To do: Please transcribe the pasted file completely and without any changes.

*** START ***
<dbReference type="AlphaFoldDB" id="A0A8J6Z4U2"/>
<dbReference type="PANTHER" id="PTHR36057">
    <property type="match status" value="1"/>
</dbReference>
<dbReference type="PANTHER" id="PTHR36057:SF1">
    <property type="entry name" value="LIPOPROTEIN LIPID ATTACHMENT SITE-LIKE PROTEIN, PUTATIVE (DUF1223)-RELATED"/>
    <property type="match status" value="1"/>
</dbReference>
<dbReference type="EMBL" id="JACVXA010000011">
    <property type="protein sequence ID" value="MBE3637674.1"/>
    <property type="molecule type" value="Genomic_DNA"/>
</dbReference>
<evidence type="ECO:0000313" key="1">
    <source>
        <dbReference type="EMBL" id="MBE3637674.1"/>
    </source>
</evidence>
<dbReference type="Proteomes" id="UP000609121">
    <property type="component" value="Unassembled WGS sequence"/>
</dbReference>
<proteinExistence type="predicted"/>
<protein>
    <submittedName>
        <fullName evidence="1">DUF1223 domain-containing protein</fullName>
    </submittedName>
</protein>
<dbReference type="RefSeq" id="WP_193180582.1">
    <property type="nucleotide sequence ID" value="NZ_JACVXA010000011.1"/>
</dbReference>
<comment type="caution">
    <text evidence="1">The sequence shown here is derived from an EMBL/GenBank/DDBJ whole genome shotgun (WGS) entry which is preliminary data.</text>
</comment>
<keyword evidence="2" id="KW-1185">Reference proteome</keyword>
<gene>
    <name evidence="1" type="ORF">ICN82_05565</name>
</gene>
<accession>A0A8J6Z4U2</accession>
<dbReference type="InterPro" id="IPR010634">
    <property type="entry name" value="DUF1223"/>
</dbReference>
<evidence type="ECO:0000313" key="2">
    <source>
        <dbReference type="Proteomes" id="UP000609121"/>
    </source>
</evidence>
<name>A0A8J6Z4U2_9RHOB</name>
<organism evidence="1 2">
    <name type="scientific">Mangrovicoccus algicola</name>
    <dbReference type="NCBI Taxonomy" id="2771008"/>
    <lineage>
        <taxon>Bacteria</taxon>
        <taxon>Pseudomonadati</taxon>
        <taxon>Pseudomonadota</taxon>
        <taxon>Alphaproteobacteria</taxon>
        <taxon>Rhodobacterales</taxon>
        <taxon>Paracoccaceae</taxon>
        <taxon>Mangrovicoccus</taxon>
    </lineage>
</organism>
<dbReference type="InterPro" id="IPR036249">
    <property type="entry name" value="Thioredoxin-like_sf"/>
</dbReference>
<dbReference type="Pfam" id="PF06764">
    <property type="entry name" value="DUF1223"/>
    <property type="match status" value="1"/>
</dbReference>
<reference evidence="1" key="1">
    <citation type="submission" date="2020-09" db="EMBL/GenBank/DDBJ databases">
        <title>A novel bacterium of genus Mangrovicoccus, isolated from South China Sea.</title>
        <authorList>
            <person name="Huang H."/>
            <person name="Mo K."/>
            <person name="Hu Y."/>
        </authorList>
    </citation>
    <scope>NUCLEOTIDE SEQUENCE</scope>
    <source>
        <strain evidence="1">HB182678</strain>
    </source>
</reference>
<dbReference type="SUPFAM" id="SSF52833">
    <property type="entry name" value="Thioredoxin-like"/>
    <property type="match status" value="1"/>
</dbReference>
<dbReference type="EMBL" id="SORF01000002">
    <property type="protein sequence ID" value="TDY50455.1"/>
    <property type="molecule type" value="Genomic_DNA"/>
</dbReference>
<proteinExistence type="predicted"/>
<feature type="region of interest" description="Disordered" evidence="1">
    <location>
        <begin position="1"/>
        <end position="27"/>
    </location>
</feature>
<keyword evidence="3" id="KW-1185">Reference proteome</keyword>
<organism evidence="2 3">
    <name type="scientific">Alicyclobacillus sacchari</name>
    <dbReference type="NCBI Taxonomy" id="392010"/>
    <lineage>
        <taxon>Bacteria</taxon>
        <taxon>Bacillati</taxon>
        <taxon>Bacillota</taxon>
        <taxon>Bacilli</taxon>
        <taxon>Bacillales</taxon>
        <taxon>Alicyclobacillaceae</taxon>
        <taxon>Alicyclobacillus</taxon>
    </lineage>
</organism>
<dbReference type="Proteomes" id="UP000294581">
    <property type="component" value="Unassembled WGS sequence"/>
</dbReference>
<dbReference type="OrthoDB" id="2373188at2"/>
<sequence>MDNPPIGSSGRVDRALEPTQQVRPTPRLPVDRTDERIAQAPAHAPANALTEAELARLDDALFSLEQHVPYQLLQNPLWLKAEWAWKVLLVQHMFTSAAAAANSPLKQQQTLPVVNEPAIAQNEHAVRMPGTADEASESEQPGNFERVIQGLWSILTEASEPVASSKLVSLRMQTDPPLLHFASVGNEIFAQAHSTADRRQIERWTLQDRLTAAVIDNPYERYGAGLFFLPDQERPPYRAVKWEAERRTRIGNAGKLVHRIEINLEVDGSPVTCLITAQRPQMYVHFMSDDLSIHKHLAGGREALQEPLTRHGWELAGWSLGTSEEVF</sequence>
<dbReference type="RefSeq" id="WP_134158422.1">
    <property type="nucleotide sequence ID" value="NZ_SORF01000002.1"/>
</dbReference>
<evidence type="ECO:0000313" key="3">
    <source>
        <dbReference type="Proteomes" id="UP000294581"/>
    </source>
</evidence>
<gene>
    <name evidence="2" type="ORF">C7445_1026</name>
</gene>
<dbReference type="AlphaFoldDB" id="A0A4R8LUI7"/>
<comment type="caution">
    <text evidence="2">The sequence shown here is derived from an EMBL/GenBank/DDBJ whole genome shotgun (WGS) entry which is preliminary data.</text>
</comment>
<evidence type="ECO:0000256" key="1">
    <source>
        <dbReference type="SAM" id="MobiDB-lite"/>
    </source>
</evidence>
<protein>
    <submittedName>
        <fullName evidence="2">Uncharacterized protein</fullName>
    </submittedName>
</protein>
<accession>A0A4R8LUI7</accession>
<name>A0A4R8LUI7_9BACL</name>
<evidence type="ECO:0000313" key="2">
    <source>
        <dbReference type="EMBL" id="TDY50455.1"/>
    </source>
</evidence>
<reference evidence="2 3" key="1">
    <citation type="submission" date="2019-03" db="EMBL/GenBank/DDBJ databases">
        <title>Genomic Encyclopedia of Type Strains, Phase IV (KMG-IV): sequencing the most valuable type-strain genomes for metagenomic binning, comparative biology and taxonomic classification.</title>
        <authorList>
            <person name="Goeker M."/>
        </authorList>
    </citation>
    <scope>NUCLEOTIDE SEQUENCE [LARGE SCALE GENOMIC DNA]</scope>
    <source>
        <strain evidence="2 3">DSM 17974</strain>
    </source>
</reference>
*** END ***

<dbReference type="AlphaFoldDB" id="A0A8J6Z4U2"/>
<dbReference type="PANTHER" id="PTHR36057">
    <property type="match status" value="1"/>
</dbReference>
<dbReference type="PANTHER" id="PTHR36057:SF1">
    <property type="entry name" value="LIPOPROTEIN LIPID ATTACHMENT SITE-LIKE PROTEIN, PUTATIVE (DUF1223)-RELATED"/>
    <property type="match status" value="1"/>
</dbReference>
<dbReference type="EMBL" id="JACVXA010000011">
    <property type="protein sequence ID" value="MBE3637674.1"/>
    <property type="molecule type" value="Genomic_DNA"/>
</dbReference>
<evidence type="ECO:0000313" key="1">
    <source>
        <dbReference type="EMBL" id="MBE3637674.1"/>
    </source>
</evidence>
<dbReference type="Proteomes" id="UP000609121">
    <property type="component" value="Unassembled WGS sequence"/>
</dbReference>
<proteinExistence type="predicted"/>
<protein>
    <submittedName>
        <fullName evidence="1">DUF1223 domain-containing protein</fullName>
    </submittedName>
</protein>
<dbReference type="RefSeq" id="WP_193180582.1">
    <property type="nucleotide sequence ID" value="NZ_JACVXA010000011.1"/>
</dbReference>
<comment type="caution">
    <text evidence="1">The sequence shown here is derived from an EMBL/GenBank/DDBJ whole genome shotgun (WGS) entry which is preliminary data.</text>
</comment>
<keyword evidence="2" id="KW-1185">Reference proteome</keyword>
<gene>
    <name evidence="1" type="ORF">ICN82_05565</name>
</gene>
<accession>A0A8J6Z4U2</accession>
<dbReference type="InterPro" id="IPR010634">
    <property type="entry name" value="DUF1223"/>
</dbReference>
<evidence type="ECO:0000313" key="2">
    <source>
        <dbReference type="Proteomes" id="UP000609121"/>
    </source>
</evidence>
<name>A0A8J6Z4U2_9RHOB</name>
<organism evidence="1 2">
    <name type="scientific">Mangrovicoccus algicola</name>
    <dbReference type="NCBI Taxonomy" id="2771008"/>
    <lineage>
        <taxon>Bacteria</taxon>
        <taxon>Pseudomonadati</taxon>
        <taxon>Pseudomonadota</taxon>
        <taxon>Alphaproteobacteria</taxon>
        <taxon>Rhodobacterales</taxon>
        <taxon>Paracoccaceae</taxon>
        <taxon>Mangrovicoccus</taxon>
    </lineage>
</organism>
<dbReference type="InterPro" id="IPR036249">
    <property type="entry name" value="Thioredoxin-like_sf"/>
</dbReference>
<dbReference type="Pfam" id="PF06764">
    <property type="entry name" value="DUF1223"/>
    <property type="match status" value="1"/>
</dbReference>
<reference evidence="1" key="1">
    <citation type="submission" date="2020-09" db="EMBL/GenBank/DDBJ databases">
        <title>A novel bacterium of genus Mangrovicoccus, isolated from South China Sea.</title>
        <authorList>
            <person name="Huang H."/>
            <person name="Mo K."/>
            <person name="Hu Y."/>
        </authorList>
    </citation>
    <scope>NUCLEOTIDE SEQUENCE</scope>
    <source>
        <strain evidence="1">HB182678</strain>
    </source>
</reference>
<dbReference type="SUPFAM" id="SSF52833">
    <property type="entry name" value="Thioredoxin-like"/>
    <property type="match status" value="1"/>
</dbReference>
<dbReference type="EMBL" id="SORF01000002">
    <property type="protein sequence ID" value="TDY50455.1"/>
    <property type="molecule type" value="Genomic_DNA"/>
</dbReference>
<proteinExistence type="predicted"/>
<feature type="region of interest" description="Disordered" evidence="1">
    <location>
        <begin position="1"/>
        <end position="27"/>
    </location>
</feature>
<keyword evidence="3" id="KW-1185">Reference proteome</keyword>
<organism evidence="2 3">
    <name type="scientific">Alicyclobacillus sacchari</name>
    <dbReference type="NCBI Taxonomy" id="392010"/>
    <lineage>
        <taxon>Bacteria</taxon>
        <taxon>Bacillati</taxon>
        <taxon>Bacillota</taxon>
        <taxon>Bacilli</taxon>
        <taxon>Bacillales</taxon>
        <taxon>Alicyclobacillaceae</taxon>
        <taxon>Alicyclobacillus</taxon>
    </lineage>
</organism>
<dbReference type="Proteomes" id="UP000294581">
    <property type="component" value="Unassembled WGS sequence"/>
</dbReference>
<dbReference type="OrthoDB" id="2373188at2"/>
<sequence>MDNPPIGSSGRVDRALEPTQQVRPTPRLPVDRTDERIAQAPAHAPANALTEAELARLDDALFSLEQHVPYQLLQNPLWLKAEWAWKVLLVQHMFTSAAAAANSPLKQQQTLPVVNEPAIAQNEHAVRMPGTADEASESEQPGNFERVIQGLWSILTEASEPVASSKLVSLRMQTDPPLLHFASVGNEIFAQAHSTADRRQIERWTLQDRLTAAVIDNPYERYGAGLFFLPDQERPPYRAVKWEAERRTRIGNAGKLVHRIEINLEVDGSPVTCLITAQRPQMYVHFMSDDLSIHKHLAGGREALQEPLTRHGWELAGWSLGTSEEVF</sequence>
<dbReference type="RefSeq" id="WP_134158422.1">
    <property type="nucleotide sequence ID" value="NZ_SORF01000002.1"/>
</dbReference>
<evidence type="ECO:0000313" key="3">
    <source>
        <dbReference type="Proteomes" id="UP000294581"/>
    </source>
</evidence>
<gene>
    <name evidence="2" type="ORF">C7445_1026</name>
</gene>
<dbReference type="AlphaFoldDB" id="A0A4R8LUI7"/>
<comment type="caution">
    <text evidence="2">The sequence shown here is derived from an EMBL/GenBank/DDBJ whole genome shotgun (WGS) entry which is preliminary data.</text>
</comment>
<evidence type="ECO:0000256" key="1">
    <source>
        <dbReference type="SAM" id="MobiDB-lite"/>
    </source>
</evidence>
<protein>
    <submittedName>
        <fullName evidence="2">Uncharacterized protein</fullName>
    </submittedName>
</protein>
<accession>A0A4R8LUI7</accession>
<name>A0A4R8LUI7_9BACL</name>
<evidence type="ECO:0000313" key="2">
    <source>
        <dbReference type="EMBL" id="TDY50455.1"/>
    </source>
</evidence>
<reference evidence="2 3" key="1">
    <citation type="submission" date="2019-03" db="EMBL/GenBank/DDBJ databases">
        <title>Genomic Encyclopedia of Type Strains, Phase IV (KMG-IV): sequencing the most valuable type-strain genomes for metagenomic binning, comparative biology and taxonomic classification.</title>
        <authorList>
            <person name="Goeker M."/>
        </authorList>
    </citation>
    <scope>NUCLEOTIDE SEQUENCE [LARGE SCALE GENOMIC DNA]</scope>
    <source>
        <strain evidence="2 3">DSM 17974</strain>
    </source>
</reference>